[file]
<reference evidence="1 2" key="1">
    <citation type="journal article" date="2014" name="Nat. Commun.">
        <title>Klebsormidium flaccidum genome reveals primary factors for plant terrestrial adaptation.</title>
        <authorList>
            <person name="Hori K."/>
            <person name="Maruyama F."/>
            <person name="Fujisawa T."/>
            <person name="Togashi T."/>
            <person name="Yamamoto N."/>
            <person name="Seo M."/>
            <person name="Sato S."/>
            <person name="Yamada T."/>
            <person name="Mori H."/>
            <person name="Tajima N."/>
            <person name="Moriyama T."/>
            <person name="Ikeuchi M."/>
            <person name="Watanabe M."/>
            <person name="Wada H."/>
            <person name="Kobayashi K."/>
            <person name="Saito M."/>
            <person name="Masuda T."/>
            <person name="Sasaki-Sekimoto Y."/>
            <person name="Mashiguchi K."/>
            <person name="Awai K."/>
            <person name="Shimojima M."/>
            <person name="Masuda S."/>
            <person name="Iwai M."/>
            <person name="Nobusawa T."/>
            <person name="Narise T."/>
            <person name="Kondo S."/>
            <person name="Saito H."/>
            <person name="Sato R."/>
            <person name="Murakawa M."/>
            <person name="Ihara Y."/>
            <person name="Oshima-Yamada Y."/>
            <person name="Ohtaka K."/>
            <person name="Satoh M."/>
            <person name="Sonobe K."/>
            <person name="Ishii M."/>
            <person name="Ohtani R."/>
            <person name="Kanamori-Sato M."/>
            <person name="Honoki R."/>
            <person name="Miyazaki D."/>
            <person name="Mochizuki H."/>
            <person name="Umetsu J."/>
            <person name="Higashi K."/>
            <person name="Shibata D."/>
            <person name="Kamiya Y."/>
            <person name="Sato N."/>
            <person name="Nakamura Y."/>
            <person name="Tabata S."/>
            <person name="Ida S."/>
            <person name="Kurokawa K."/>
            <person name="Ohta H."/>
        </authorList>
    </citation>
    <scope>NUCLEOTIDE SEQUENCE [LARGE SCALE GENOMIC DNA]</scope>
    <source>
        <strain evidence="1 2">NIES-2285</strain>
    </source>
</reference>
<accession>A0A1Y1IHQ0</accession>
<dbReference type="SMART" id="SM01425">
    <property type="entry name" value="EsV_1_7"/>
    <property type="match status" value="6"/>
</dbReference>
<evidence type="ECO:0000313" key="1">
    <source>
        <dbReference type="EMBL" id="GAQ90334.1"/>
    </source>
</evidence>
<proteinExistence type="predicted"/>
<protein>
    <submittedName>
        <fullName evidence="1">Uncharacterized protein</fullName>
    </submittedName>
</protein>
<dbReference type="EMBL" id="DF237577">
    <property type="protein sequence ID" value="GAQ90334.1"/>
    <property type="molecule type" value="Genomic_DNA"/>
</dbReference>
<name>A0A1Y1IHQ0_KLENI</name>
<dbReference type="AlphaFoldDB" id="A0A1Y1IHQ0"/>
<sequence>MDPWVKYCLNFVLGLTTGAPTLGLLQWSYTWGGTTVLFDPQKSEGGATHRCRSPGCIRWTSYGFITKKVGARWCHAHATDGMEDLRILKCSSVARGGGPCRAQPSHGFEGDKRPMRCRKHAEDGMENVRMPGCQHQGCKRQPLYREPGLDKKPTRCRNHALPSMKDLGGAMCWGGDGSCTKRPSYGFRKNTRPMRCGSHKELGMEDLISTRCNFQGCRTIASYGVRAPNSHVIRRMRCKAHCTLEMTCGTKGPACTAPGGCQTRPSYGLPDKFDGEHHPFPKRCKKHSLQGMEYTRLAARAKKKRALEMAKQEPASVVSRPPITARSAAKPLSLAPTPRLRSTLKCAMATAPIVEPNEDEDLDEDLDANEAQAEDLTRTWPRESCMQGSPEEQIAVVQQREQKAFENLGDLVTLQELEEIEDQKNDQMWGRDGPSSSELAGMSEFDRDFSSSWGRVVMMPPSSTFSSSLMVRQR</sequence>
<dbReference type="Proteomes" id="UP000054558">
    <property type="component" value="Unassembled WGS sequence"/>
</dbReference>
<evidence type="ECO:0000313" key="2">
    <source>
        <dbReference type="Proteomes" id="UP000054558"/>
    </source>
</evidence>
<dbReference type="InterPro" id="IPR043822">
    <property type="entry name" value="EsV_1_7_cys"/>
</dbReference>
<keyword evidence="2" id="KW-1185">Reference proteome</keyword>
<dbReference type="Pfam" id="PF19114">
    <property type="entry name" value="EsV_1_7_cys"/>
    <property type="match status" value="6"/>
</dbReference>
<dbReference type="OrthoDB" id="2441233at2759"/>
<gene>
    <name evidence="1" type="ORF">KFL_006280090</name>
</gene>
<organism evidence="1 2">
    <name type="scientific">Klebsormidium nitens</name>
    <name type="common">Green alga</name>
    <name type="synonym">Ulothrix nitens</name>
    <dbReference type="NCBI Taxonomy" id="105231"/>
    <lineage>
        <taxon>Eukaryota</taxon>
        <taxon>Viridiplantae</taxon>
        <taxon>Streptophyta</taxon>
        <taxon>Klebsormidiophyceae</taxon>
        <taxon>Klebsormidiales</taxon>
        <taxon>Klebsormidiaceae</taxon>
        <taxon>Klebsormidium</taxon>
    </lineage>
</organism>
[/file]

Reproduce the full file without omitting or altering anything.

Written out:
<reference evidence="1 2" key="1">
    <citation type="journal article" date="2014" name="Nat. Commun.">
        <title>Klebsormidium flaccidum genome reveals primary factors for plant terrestrial adaptation.</title>
        <authorList>
            <person name="Hori K."/>
            <person name="Maruyama F."/>
            <person name="Fujisawa T."/>
            <person name="Togashi T."/>
            <person name="Yamamoto N."/>
            <person name="Seo M."/>
            <person name="Sato S."/>
            <person name="Yamada T."/>
            <person name="Mori H."/>
            <person name="Tajima N."/>
            <person name="Moriyama T."/>
            <person name="Ikeuchi M."/>
            <person name="Watanabe M."/>
            <person name="Wada H."/>
            <person name="Kobayashi K."/>
            <person name="Saito M."/>
            <person name="Masuda T."/>
            <person name="Sasaki-Sekimoto Y."/>
            <person name="Mashiguchi K."/>
            <person name="Awai K."/>
            <person name="Shimojima M."/>
            <person name="Masuda S."/>
            <person name="Iwai M."/>
            <person name="Nobusawa T."/>
            <person name="Narise T."/>
            <person name="Kondo S."/>
            <person name="Saito H."/>
            <person name="Sato R."/>
            <person name="Murakawa M."/>
            <person name="Ihara Y."/>
            <person name="Oshima-Yamada Y."/>
            <person name="Ohtaka K."/>
            <person name="Satoh M."/>
            <person name="Sonobe K."/>
            <person name="Ishii M."/>
            <person name="Ohtani R."/>
            <person name="Kanamori-Sato M."/>
            <person name="Honoki R."/>
            <person name="Miyazaki D."/>
            <person name="Mochizuki H."/>
            <person name="Umetsu J."/>
            <person name="Higashi K."/>
            <person name="Shibata D."/>
            <person name="Kamiya Y."/>
            <person name="Sato N."/>
            <person name="Nakamura Y."/>
            <person name="Tabata S."/>
            <person name="Ida S."/>
            <person name="Kurokawa K."/>
            <person name="Ohta H."/>
        </authorList>
    </citation>
    <scope>NUCLEOTIDE SEQUENCE [LARGE SCALE GENOMIC DNA]</scope>
    <source>
        <strain evidence="1 2">NIES-2285</strain>
    </source>
</reference>
<accession>A0A1Y1IHQ0</accession>
<dbReference type="SMART" id="SM01425">
    <property type="entry name" value="EsV_1_7"/>
    <property type="match status" value="6"/>
</dbReference>
<evidence type="ECO:0000313" key="1">
    <source>
        <dbReference type="EMBL" id="GAQ90334.1"/>
    </source>
</evidence>
<proteinExistence type="predicted"/>
<protein>
    <submittedName>
        <fullName evidence="1">Uncharacterized protein</fullName>
    </submittedName>
</protein>
<dbReference type="EMBL" id="DF237577">
    <property type="protein sequence ID" value="GAQ90334.1"/>
    <property type="molecule type" value="Genomic_DNA"/>
</dbReference>
<name>A0A1Y1IHQ0_KLENI</name>
<dbReference type="AlphaFoldDB" id="A0A1Y1IHQ0"/>
<sequence>MDPWVKYCLNFVLGLTTGAPTLGLLQWSYTWGGTTVLFDPQKSEGGATHRCRSPGCIRWTSYGFITKKVGARWCHAHATDGMEDLRILKCSSVARGGGPCRAQPSHGFEGDKRPMRCRKHAEDGMENVRMPGCQHQGCKRQPLYREPGLDKKPTRCRNHALPSMKDLGGAMCWGGDGSCTKRPSYGFRKNTRPMRCGSHKELGMEDLISTRCNFQGCRTIASYGVRAPNSHVIRRMRCKAHCTLEMTCGTKGPACTAPGGCQTRPSYGLPDKFDGEHHPFPKRCKKHSLQGMEYTRLAARAKKKRALEMAKQEPASVVSRPPITARSAAKPLSLAPTPRLRSTLKCAMATAPIVEPNEDEDLDEDLDANEAQAEDLTRTWPRESCMQGSPEEQIAVVQQREQKAFENLGDLVTLQELEEIEDQKNDQMWGRDGPSSSELAGMSEFDRDFSSSWGRVVMMPPSSTFSSSLMVRQR</sequence>
<dbReference type="Proteomes" id="UP000054558">
    <property type="component" value="Unassembled WGS sequence"/>
</dbReference>
<evidence type="ECO:0000313" key="2">
    <source>
        <dbReference type="Proteomes" id="UP000054558"/>
    </source>
</evidence>
<dbReference type="InterPro" id="IPR043822">
    <property type="entry name" value="EsV_1_7_cys"/>
</dbReference>
<keyword evidence="2" id="KW-1185">Reference proteome</keyword>
<dbReference type="Pfam" id="PF19114">
    <property type="entry name" value="EsV_1_7_cys"/>
    <property type="match status" value="6"/>
</dbReference>
<dbReference type="OrthoDB" id="2441233at2759"/>
<gene>
    <name evidence="1" type="ORF">KFL_006280090</name>
</gene>
<organism evidence="1 2">
    <name type="scientific">Klebsormidium nitens</name>
    <name type="common">Green alga</name>
    <name type="synonym">Ulothrix nitens</name>
    <dbReference type="NCBI Taxonomy" id="105231"/>
    <lineage>
        <taxon>Eukaryota</taxon>
        <taxon>Viridiplantae</taxon>
        <taxon>Streptophyta</taxon>
        <taxon>Klebsormidiophyceae</taxon>
        <taxon>Klebsormidiales</taxon>
        <taxon>Klebsormidiaceae</taxon>
        <taxon>Klebsormidium</taxon>
    </lineage>
</organism>